This is Jesus standing up for the first time we have recorded in the Gospel of Matthew where He says, okay, let's do some teaching. So we started it last week. We got through the Beatitudes and fascinating jewels of meditation.

I mean, you could stay all day just kind of scratching your head on that. And now we've pushed on past that and we're in Chapter 5 and we're studying Verse 13. And He's going to make a general comment to start off with before He gives us too much doctrine about what our beliefs have to do with our life and what the impact might be in our lives because of that. Well, and remember who He is speaking to. His audience is 99 percent Jewish. There probably were a few Gentiles among them at this point. So when He says you, you, you, He's talking to the Jews.

Yeah, right. And He's talking to peasants up in the country in Galilee. So this opening statement is really quite astonishing. Well, and He's talking to the people who regarded themselves as God's chosen people, the people of the promise, right?

They were living in the land God had promised them. So, you know, when He starts into this, He's hearkening back to some things God had said to them back in the Old Testament. So let's, let's read it. Let's read it. Well, take it for us. We're in Verse 13 of Chapter 5. Okay. You are the salt of the earth, but if salt has lost its taste, how shall its saltiness be restored?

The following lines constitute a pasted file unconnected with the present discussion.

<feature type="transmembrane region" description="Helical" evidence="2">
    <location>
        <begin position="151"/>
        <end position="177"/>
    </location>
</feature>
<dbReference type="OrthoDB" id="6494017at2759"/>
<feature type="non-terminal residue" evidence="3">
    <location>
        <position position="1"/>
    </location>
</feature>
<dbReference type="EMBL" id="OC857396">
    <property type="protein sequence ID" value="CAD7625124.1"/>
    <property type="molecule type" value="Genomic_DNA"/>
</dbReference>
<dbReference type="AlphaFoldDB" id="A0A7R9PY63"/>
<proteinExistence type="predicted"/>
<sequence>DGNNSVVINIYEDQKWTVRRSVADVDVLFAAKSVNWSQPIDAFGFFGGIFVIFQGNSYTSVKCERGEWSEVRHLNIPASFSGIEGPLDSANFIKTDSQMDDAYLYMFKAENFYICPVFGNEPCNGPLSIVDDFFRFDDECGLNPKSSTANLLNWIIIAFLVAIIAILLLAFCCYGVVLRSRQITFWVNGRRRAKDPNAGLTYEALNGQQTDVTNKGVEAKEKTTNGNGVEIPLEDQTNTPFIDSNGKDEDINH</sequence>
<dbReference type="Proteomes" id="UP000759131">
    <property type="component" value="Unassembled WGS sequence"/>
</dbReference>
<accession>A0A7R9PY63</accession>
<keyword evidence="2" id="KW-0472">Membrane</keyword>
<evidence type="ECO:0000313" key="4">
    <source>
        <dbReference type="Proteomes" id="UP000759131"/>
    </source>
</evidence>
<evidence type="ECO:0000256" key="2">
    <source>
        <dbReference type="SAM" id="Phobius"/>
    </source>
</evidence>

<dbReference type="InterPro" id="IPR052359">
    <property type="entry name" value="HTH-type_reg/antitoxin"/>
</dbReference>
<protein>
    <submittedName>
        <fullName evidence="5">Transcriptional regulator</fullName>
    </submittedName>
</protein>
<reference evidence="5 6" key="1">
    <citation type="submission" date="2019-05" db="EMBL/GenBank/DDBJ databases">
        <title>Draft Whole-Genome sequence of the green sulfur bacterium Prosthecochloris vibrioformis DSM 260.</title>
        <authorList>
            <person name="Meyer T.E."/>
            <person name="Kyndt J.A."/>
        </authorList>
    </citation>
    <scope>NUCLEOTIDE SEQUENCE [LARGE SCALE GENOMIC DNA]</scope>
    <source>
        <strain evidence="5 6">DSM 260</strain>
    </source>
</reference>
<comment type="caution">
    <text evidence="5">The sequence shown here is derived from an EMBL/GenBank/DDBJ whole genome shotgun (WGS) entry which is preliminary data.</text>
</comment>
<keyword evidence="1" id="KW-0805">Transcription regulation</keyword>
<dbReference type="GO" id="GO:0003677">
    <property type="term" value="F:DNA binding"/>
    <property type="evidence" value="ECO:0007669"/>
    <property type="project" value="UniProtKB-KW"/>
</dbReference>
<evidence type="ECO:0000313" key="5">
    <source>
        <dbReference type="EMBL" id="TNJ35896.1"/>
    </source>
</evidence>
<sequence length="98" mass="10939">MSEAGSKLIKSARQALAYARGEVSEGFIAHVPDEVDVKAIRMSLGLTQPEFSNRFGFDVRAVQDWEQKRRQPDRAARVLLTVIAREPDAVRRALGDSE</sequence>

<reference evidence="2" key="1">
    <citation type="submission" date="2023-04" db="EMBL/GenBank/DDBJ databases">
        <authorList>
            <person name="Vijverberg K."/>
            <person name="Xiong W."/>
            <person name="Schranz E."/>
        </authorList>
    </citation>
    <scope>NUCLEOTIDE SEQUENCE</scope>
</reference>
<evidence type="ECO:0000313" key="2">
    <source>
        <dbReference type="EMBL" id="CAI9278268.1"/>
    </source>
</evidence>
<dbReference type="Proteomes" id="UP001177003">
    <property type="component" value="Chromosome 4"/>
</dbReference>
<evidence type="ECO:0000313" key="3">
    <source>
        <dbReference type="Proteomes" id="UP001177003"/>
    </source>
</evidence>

It's no longer good for anything except to be thrown out and trampled under people's feet. You are the light of the world. A city set on a hill cannot be hidden, nor do people light a lamp and put it under a basket, but on a stand and it gives light to all the house. In the same way, let your light shine before others so that they may see your good works and give glory to your Father who's in heaven.

Fascinating. Well, yeah, this is why it's really important for us to remember that He's talking to Jews. He's talking to Jews, yeah. Because God's purpose for establishing a people who would be the, the holders of His promise and a demonstration of His faithfulness to the world, that's very important at this point when He's talking about salt and light. Because what does salt do? It makes you thirsty. Right, right.